If the LOTR is the New Testament of Tolkien’s world, The Silmarillion is the Old Testament. Concerned with history and painstaking about the names, many readers enjoy the Creation Story but then quickly get lost in what follows. It is not uncommon for a reader to abandon the Silmarillion within the first fifty pages.

(On my first reading, I trudged through it with disappointment, not fully understanding why it wasn’t moving me the way that the LOTR had.)

On top of this, The Silmarillion is unmistakably tragic. It has been described as a long, slow defeat.  For all the wisdom and the valor of his heroes, all their efforts seem doomed. The most beautiful of Elven realms, Doriath and Gondolin, both are destroyed.

The Valar’s (Tolkien’s “Powers” – the angelic-like beings who co-create and govern the world) triumph over the evil Morgoth (a Lucifer figure) and this leads to the golden age of the Numenoreans (great human kings who lived for hundreds of years). But eventually the Numenoreans rebel against the Powers and worship Morgoth, and Numenor is buried beneath the sea (Atlantis!). The work of ages is obliterated in moments.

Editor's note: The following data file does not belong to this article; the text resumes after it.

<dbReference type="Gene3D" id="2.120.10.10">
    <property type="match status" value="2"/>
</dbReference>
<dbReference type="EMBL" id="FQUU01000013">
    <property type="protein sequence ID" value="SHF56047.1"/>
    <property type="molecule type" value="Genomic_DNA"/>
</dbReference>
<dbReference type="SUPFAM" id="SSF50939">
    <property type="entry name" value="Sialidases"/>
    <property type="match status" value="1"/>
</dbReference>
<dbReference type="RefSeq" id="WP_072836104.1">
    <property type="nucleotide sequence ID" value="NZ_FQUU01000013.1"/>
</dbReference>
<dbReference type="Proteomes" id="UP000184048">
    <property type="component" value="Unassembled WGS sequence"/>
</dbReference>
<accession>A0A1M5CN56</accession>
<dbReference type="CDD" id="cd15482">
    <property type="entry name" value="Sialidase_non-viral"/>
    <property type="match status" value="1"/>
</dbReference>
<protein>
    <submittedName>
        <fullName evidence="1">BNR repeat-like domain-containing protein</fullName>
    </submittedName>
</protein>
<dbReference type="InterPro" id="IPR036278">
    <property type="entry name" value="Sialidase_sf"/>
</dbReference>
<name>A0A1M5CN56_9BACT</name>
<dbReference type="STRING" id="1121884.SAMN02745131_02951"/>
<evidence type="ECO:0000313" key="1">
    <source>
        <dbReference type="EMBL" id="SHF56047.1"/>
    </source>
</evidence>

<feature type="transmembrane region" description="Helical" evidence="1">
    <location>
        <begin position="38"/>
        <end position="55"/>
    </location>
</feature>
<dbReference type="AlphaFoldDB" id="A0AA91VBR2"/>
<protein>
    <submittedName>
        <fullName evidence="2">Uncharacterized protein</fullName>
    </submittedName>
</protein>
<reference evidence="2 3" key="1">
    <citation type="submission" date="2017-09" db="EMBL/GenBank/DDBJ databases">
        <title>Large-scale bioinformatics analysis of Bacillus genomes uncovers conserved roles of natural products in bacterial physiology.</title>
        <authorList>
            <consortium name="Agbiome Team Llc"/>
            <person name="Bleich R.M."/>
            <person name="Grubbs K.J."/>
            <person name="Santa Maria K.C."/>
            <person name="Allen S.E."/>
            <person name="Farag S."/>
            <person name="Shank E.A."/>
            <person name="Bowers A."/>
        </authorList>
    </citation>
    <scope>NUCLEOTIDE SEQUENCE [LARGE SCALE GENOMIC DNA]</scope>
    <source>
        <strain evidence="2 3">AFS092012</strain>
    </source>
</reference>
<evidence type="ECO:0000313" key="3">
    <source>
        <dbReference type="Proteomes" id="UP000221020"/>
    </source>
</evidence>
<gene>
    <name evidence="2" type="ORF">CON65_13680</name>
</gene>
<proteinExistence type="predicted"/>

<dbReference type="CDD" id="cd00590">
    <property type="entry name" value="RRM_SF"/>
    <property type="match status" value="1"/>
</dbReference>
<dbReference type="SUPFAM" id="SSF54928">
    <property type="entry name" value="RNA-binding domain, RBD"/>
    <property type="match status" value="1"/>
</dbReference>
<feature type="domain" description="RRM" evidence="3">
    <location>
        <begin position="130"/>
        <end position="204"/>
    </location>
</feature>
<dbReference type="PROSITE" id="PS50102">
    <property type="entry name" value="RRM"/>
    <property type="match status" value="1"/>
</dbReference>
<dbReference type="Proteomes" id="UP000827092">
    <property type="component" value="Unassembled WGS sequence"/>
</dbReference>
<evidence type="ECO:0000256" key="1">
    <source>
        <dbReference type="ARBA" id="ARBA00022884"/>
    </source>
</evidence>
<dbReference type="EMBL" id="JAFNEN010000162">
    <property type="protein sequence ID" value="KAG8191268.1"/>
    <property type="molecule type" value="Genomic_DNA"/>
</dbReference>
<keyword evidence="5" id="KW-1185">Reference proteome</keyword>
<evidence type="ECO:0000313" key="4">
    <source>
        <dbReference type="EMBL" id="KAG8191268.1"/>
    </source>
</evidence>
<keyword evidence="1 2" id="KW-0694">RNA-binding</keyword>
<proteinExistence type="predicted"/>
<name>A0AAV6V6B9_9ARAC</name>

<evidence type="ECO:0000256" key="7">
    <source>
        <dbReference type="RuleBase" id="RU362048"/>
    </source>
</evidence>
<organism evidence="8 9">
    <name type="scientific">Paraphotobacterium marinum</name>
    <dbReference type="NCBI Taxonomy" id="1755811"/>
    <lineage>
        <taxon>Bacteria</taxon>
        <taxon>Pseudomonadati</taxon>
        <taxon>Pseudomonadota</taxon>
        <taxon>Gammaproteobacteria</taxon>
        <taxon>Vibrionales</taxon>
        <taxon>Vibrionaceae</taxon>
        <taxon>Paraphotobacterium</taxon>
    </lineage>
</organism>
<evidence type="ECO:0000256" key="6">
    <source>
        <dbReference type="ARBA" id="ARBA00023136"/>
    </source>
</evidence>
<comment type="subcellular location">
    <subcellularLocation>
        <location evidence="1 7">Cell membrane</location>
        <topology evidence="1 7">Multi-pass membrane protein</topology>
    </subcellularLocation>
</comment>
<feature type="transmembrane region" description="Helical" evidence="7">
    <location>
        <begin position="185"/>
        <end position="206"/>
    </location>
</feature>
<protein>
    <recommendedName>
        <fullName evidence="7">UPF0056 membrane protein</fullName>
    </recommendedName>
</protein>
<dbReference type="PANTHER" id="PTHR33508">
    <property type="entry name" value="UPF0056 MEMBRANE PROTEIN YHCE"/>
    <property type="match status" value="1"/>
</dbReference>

One kingdom rises, there is goodness and beauty, it is corrupted, it falls. Another kingdom rises, it is corrupted, it falls. Rinse and repeat.

Tolkien’s tale is one of valiant despair, so much so that Tolkien himself characterized the work as the passing from “the high and beautiful to darkness and ruin.”

Fast forward to the conclusion of LOTR. In his letters, Tolkien revealed he was discouraged to continue writing because he knew that Aragorn’s line would eventually be diminished and the story would end in defeat.